Should I buy Canon 50mm 1.8 or Canon 50mm 1.4 ?

Discussion in 'Canon EOS' started by steve_johnston|9, Feb 19, 2010.

  1. Hi I am looking to get into potrait photgraphy, I recently bought the 500D.
    I was going to go for the 1.8 because I didn't want to invest too much until i had a full idea of what primes can do. I know that you get what you pay for, and the build quality isn't that good. But I have now heard there have been a number of instances where this lens gets stuck to the body. This worries me, while I understand the lens maybe fragile and break, which i can live with. But, I don't want to damage my brand new camera.
    I have also heard that the 1.4 has it's motor problems as well.
    Am I right to avoid these two lens and go for another manufacter ? Or do you think these are isolated incidents ?
  2. I wouldn't buy, or not buy, either of those lenses out of fear of damaging the camera. Make your decision based on the optical qualities and how they relate to your budget and intended use. For portraiture, you probably want the more pleasing background blur (bokeh behavior) that you'll enjoy from Canon's f/1.4, or from the Sigma 50/1.4 HSM in that mount. But this depends entirely on your style and budget. If you aren't interested in the shallow DoF look, you might indeed be better off keeping the lens price down in that easy 501/.8 neighborhood, and thinking about lights and light modifiers, since that will have more to do with a lot of portrait results than will the differences between those lenses.
  3. The Sigma 50mm f1.4 has its fans and gets an excellent rep for IQ, though there are occassionaly those who have problems, as with any mass-produced product.
    The main benefit of the canon f1.4 over the f1.8 is the improved focus motor, yes there are other improvements such as build quality, the extra half stop max aperture may be a benefit for some, but generally you would want to use these lenses at around f2.8 for max quality anyway. From f2.8 onwards there is no image quality benefit to the f1.4. In practical terms it is only really worth the extra if you need USM focusing. On a cropped sensor body you could really get decent results from wide open with the 50mm f1.8.... The horror stories about the f1.8 build quality are overstated somewhat...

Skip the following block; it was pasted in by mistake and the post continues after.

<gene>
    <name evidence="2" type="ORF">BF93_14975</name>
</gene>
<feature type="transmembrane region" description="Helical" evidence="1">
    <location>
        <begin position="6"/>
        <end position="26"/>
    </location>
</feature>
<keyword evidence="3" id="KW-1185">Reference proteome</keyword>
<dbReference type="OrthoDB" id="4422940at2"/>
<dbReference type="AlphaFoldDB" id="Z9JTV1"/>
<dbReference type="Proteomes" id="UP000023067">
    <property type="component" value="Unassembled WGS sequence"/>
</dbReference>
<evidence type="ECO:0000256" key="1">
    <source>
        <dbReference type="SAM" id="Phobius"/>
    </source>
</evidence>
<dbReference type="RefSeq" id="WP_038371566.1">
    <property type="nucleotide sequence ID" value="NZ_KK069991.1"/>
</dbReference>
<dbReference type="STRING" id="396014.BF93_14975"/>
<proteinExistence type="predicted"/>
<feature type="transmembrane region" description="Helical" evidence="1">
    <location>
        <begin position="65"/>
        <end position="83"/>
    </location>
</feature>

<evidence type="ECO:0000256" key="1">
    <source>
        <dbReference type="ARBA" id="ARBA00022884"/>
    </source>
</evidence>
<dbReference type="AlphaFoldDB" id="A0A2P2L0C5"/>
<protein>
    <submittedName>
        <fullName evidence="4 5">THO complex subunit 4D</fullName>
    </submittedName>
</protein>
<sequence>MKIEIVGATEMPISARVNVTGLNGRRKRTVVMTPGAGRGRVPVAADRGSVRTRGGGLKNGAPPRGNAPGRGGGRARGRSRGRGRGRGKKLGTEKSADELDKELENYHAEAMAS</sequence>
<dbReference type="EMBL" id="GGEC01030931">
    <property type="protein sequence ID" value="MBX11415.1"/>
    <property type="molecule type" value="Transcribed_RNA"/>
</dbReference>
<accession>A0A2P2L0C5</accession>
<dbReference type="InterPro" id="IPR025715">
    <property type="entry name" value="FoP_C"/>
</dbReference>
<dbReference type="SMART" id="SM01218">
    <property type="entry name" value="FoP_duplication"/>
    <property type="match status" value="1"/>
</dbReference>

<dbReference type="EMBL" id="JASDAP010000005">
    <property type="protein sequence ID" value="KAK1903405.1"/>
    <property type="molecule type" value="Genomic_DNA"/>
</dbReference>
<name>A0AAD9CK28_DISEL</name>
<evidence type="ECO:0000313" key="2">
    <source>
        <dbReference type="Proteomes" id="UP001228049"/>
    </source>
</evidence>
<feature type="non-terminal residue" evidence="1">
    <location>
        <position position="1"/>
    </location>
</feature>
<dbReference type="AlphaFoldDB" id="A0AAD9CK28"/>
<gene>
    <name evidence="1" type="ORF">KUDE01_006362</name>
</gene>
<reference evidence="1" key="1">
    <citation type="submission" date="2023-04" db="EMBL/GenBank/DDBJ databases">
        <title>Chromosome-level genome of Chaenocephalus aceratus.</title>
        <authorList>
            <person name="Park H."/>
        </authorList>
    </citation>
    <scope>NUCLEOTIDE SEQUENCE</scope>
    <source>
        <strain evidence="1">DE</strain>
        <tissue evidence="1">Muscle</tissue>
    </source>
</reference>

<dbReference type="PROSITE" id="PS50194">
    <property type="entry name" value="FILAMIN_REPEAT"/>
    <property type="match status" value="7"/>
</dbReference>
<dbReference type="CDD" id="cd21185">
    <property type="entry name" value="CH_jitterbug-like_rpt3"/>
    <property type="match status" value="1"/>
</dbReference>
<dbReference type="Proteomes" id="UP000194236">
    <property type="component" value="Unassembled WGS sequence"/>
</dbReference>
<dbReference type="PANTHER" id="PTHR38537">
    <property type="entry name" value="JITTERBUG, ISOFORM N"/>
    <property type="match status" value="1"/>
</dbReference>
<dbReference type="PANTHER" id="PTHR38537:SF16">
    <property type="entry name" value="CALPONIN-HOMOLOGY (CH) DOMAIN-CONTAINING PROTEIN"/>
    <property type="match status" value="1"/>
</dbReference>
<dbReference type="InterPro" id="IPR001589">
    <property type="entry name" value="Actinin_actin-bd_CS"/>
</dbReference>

The difference in price would go quite a long way towards a decent external flash such as a 430EX II.
    Lets rephrase the question: Canon 50mm f1.4, or Canon 50mm f1.8 & Speedlite 430EX II?
    Canon 50mm f1.4 or Canon 50mm f1.8 & Marumi ring flash for canon E-TTL (great for portraiture) and spare battery?
    Canon 50mm f1.4 or Canon 50mm f1.8 & BG-E5?
    Canon 50mm f1.4 or Canon 50mm f1.8 & Manfrotto carbon fibre tripod?
    I could go on but I think you've got what I'm getting at.
  4. I was going to go for the 1.8 because I didn't want to invest too much until i had a full idea of what primes can do​
    Good thinking. Just get the 1.8, no it won't be stuck to your camera. I wonder where you read this "a number of instances" incident. If you're ready to move on to better lens, you can sell it for not much less than your purchase price.